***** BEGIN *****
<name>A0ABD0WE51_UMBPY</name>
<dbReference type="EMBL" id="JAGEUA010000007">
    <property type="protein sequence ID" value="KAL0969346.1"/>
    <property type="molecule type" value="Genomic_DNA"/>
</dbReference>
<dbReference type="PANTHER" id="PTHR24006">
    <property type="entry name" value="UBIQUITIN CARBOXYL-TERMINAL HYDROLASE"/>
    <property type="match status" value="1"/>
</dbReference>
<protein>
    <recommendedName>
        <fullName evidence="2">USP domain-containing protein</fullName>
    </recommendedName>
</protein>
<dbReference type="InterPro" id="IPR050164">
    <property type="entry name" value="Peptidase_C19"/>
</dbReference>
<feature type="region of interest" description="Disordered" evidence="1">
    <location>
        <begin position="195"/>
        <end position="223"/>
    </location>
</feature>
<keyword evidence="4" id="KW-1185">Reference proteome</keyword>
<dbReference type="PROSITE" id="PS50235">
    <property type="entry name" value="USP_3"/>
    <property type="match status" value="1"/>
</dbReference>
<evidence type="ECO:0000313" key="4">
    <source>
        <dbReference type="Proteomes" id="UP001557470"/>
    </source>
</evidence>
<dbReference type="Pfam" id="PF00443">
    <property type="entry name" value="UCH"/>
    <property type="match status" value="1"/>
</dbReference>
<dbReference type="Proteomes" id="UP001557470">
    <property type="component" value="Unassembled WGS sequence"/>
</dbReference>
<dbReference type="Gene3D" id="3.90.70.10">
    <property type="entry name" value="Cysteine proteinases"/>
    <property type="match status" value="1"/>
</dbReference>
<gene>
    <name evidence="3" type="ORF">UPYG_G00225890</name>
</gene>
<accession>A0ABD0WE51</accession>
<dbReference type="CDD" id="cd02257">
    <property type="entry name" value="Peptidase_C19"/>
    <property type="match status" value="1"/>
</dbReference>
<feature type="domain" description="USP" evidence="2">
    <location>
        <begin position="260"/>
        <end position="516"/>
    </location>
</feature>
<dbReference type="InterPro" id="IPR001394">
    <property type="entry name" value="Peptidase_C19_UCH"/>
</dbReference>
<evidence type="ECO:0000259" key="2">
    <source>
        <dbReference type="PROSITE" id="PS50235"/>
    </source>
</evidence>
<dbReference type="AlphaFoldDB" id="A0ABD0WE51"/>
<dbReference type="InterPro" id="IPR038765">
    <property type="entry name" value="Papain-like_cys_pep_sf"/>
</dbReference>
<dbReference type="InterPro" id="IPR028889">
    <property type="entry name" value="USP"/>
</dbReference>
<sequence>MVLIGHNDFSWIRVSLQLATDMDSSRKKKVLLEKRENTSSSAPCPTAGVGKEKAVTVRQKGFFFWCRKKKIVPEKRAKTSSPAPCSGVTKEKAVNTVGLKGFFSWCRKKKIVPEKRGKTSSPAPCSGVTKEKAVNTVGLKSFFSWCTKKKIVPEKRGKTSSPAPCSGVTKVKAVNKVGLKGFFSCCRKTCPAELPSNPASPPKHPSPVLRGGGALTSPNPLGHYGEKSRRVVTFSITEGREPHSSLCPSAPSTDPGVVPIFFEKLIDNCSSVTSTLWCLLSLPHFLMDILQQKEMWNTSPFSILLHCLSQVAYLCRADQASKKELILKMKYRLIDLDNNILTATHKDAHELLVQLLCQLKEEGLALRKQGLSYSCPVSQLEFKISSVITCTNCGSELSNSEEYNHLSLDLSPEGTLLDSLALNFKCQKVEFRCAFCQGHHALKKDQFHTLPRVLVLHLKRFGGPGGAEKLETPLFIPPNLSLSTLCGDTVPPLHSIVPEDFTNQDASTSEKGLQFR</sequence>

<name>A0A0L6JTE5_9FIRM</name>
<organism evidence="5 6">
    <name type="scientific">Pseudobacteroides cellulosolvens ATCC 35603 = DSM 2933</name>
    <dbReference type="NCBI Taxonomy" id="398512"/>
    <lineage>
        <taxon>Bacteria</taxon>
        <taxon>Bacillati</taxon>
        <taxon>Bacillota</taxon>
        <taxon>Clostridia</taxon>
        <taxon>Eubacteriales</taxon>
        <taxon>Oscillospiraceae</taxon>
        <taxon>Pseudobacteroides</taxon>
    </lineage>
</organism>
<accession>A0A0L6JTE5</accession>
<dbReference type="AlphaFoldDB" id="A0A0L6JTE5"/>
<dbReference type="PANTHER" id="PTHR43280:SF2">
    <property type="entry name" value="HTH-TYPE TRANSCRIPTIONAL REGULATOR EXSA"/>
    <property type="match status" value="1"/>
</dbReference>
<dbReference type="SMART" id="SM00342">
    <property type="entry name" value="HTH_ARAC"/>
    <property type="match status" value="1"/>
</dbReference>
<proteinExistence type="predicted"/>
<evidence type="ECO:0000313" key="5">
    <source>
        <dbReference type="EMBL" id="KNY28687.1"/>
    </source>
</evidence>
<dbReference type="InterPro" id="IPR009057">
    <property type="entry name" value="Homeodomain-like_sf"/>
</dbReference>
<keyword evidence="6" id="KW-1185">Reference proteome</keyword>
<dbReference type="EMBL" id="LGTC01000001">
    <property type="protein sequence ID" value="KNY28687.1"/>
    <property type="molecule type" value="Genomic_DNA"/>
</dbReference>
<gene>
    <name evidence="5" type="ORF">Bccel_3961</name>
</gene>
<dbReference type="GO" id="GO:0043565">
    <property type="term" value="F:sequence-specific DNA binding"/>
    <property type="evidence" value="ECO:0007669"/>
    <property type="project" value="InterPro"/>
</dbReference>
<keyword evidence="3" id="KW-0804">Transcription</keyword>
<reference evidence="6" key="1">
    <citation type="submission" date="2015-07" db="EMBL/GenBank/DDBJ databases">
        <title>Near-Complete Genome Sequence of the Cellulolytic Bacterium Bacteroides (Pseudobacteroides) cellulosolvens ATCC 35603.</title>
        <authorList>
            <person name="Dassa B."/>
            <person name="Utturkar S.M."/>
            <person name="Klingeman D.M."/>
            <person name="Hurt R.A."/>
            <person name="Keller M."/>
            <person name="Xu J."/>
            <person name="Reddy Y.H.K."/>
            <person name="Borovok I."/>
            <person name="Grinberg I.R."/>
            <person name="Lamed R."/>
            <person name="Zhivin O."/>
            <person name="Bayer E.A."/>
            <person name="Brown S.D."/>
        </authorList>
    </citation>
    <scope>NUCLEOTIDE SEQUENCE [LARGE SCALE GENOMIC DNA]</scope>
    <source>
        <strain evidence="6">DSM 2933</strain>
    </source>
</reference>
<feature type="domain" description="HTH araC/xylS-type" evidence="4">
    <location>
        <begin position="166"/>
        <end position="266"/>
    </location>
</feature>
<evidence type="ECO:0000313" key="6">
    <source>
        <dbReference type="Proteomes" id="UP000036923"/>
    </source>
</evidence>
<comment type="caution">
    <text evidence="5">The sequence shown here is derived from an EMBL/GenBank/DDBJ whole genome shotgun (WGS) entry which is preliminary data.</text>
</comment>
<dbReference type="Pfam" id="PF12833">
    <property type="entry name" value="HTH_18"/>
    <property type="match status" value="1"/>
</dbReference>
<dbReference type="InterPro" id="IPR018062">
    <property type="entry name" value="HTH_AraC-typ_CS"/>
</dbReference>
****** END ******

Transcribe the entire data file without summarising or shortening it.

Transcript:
<name>A0ABD0WE51_UMBPY</name>
<dbReference type="EMBL" id="JAGEUA010000007">
    <property type="protein sequence ID" value="KAL0969346.1"/>
    <property type="molecule type" value="Genomic_DNA"/>
</dbReference>
<dbReference type="PANTHER" id="PTHR24006">
    <property type="entry name" value="UBIQUITIN CARBOXYL-TERMINAL HYDROLASE"/>
    <property type="match status" value="1"/>
</dbReference>
<protein>
    <recommendedName>
        <fullName evidence="2">USP domain-containing protein</fullName>
    </recommendedName>
</protein>
<dbReference type="InterPro" id="IPR050164">
    <property type="entry name" value="Peptidase_C19"/>
</dbReference>
<feature type="region of interest" description="Disordered" evidence="1">
    <location>
        <begin position="195"/>
        <end position="223"/>
    </location>
</feature>
<keyword evidence="4" id="KW-1185">Reference proteome</keyword>
<dbReference type="PROSITE" id="PS50235">
    <property type="entry name" value="USP_3"/>
    <property type="match status" value="1"/>
</dbReference>
<evidence type="ECO:0000313" key="4">
    <source>
        <dbReference type="Proteomes" id="UP001557470"/>
    </source>
</evidence>
<dbReference type="Pfam" id="PF00443">
    <property type="entry name" value="UCH"/>
    <property type="match status" value="1"/>
</dbReference>
<dbReference type="Proteomes" id="UP001557470">
    <property type="component" value="Unassembled WGS sequence"/>
</dbReference>
<dbReference type="Gene3D" id="3.90.70.10">
    <property type="entry name" value="Cysteine proteinases"/>
    <property type="match status" value="1"/>
</dbReference>
<gene>
    <name evidence="3" type="ORF">UPYG_G00225890</name>
</gene>
<accession>A0ABD0WE51</accession>
<dbReference type="CDD" id="cd02257">
    <property type="entry name" value="Peptidase_C19"/>
    <property type="match status" value="1"/>
</dbReference>
<feature type="domain" description="USP" evidence="2">
    <location>
        <begin position="260"/>
        <end position="516"/>
    </location>
</feature>
<dbReference type="InterPro" id="IPR001394">
    <property type="entry name" value="Peptidase_C19_UCH"/>
</dbReference>
<evidence type="ECO:0000259" key="2">
    <source>
        <dbReference type="PROSITE" id="PS50235"/>
    </source>
</evidence>
<dbReference type="AlphaFoldDB" id="A0ABD0WE51"/>
<dbReference type="InterPro" id="IPR038765">
    <property type="entry name" value="Papain-like_cys_pep_sf"/>
</dbReference>
<dbReference type="InterPro" id="IPR028889">
    <property type="entry name" value="USP"/>
</dbReference>
<sequence>MVLIGHNDFSWIRVSLQLATDMDSSRKKKVLLEKRENTSSSAPCPTAGVGKEKAVTVRQKGFFFWCRKKKIVPEKRAKTSSPAPCSGVTKEKAVNTVGLKGFFSWCRKKKIVPEKRGKTSSPAPCSGVTKEKAVNTVGLKSFFSWCTKKKIVPEKRGKTSSPAPCSGVTKVKAVNKVGLKGFFSCCRKTCPAELPSNPASPPKHPSPVLRGGGALTSPNPLGHYGEKSRRVVTFSITEGREPHSSLCPSAPSTDPGVVPIFFEKLIDNCSSVTSTLWCLLSLPHFLMDILQQKEMWNTSPFSILLHCLSQVAYLCRADQASKKELILKMKYRLIDLDNNILTATHKDAHELLVQLLCQLKEEGLALRKQGLSYSCPVSQLEFKISSVITCTNCGSELSNSEEYNHLSLDLSPEGTLLDSLALNFKCQKVEFRCAFCQGHHALKKDQFHTLPRVLVLHLKRFGGPGGAEKLETPLFIPPNLSLSTLCGDTVPPLHSIVPEDFTNQDASTSEKGLQFR</sequence>

<name>A0A0L6JTE5_9FIRM</name>
<organism evidence="5 6">
    <name type="scientific">Pseudobacteroides cellulosolvens ATCC 35603 = DSM 2933</name>
    <dbReference type="NCBI Taxonomy" id="398512"/>
    <lineage>
        <taxon>Bacteria</taxon>
        <taxon>Bacillati</taxon>
        <taxon>Bacillota</taxon>
        <taxon>Clostridia</taxon>
        <taxon>Eubacteriales</taxon>
        <taxon>Oscillospiraceae</taxon>
        <taxon>Pseudobacteroides</taxon>
    </lineage>
</organism>
<accession>A0A0L6JTE5</accession>
<dbReference type="AlphaFoldDB" id="A0A0L6JTE5"/>
<dbReference type="PANTHER" id="PTHR43280:SF2">
    <property type="entry name" value="HTH-TYPE TRANSCRIPTIONAL REGULATOR EXSA"/>
    <property type="match status" value="1"/>
</dbReference>
<dbReference type="SMART" id="SM00342">
    <property type="entry name" value="HTH_ARAC"/>
    <property type="match status" value="1"/>
</dbReference>
<proteinExistence type="predicted"/>
<evidence type="ECO:0000313" key="5">
    <source>
        <dbReference type="EMBL" id="KNY28687.1"/>
    </source>
</evidence>
<dbReference type="InterPro" id="IPR009057">
    <property type="entry name" value="Homeodomain-like_sf"/>
</dbReference>
<keyword evidence="6" id="KW-1185">Reference proteome</keyword>
<dbReference type="EMBL" id="LGTC01000001">
    <property type="protein sequence ID" value="KNY28687.1"/>
    <property type="molecule type" value="Genomic_DNA"/>
</dbReference>
<gene>
    <name evidence="5" type="ORF">Bccel_3961</name>
</gene>
<dbReference type="GO" id="GO:0043565">
    <property type="term" value="F:sequence-specific DNA binding"/>
    <property type="evidence" value="ECO:0007669"/>
    <property type="project" value="InterPro"/>
</dbReference>
<keyword evidence="3" id="KW-0804">Transcription</keyword>
<reference evidence="6" key="1">
    <citation type="submission" date="2015-07" db="EMBL/GenBank/DDBJ databases">
        <title>Near-Complete Genome Sequence of the Cellulolytic Bacterium Bacteroides (Pseudobacteroides) cellulosolvens ATCC 35603.</title>
        <authorList>
            <person name="Dassa B."/>
            <person name="Utturkar S.M."/>
            <person name="Klingeman D.M."/>
            <person name="Hurt R.A."/>
            <person name="Keller M."/>
            <person name="Xu J."/>
            <person name="Reddy Y.H.K."/>
            <person name="Borovok I."/>
            <person name="Grinberg I.R."/>
            <person name="Lamed R."/>
            <person name="Zhivin O."/>
            <person name="Bayer E.A."/>
            <person name="Brown S.D."/>
        </authorList>
    </citation>
    <scope>NUCLEOTIDE SEQUENCE [LARGE SCALE GENOMIC DNA]</scope>
    <source>
        <strain evidence="6">DSM 2933</strain>
    </source>
</reference>
<feature type="domain" description="HTH araC/xylS-type" evidence="4">
    <location>
        <begin position="166"/>
        <end position="266"/>
    </location>
</feature>
<evidence type="ECO:0000313" key="6">
    <source>
        <dbReference type="Proteomes" id="UP000036923"/>
    </source>
</evidence>
<comment type="caution">
    <text evidence="5">The sequence shown here is derived from an EMBL/GenBank/DDBJ whole genome shotgun (WGS) entry which is preliminary data.</text>
</comment>
<dbReference type="Pfam" id="PF12833">
    <property type="entry name" value="HTH_18"/>
    <property type="match status" value="1"/>
</dbReference>
<dbReference type="InterPro" id="IPR018062">
    <property type="entry name" value="HTH_AraC-typ_CS"/>
</dbReference>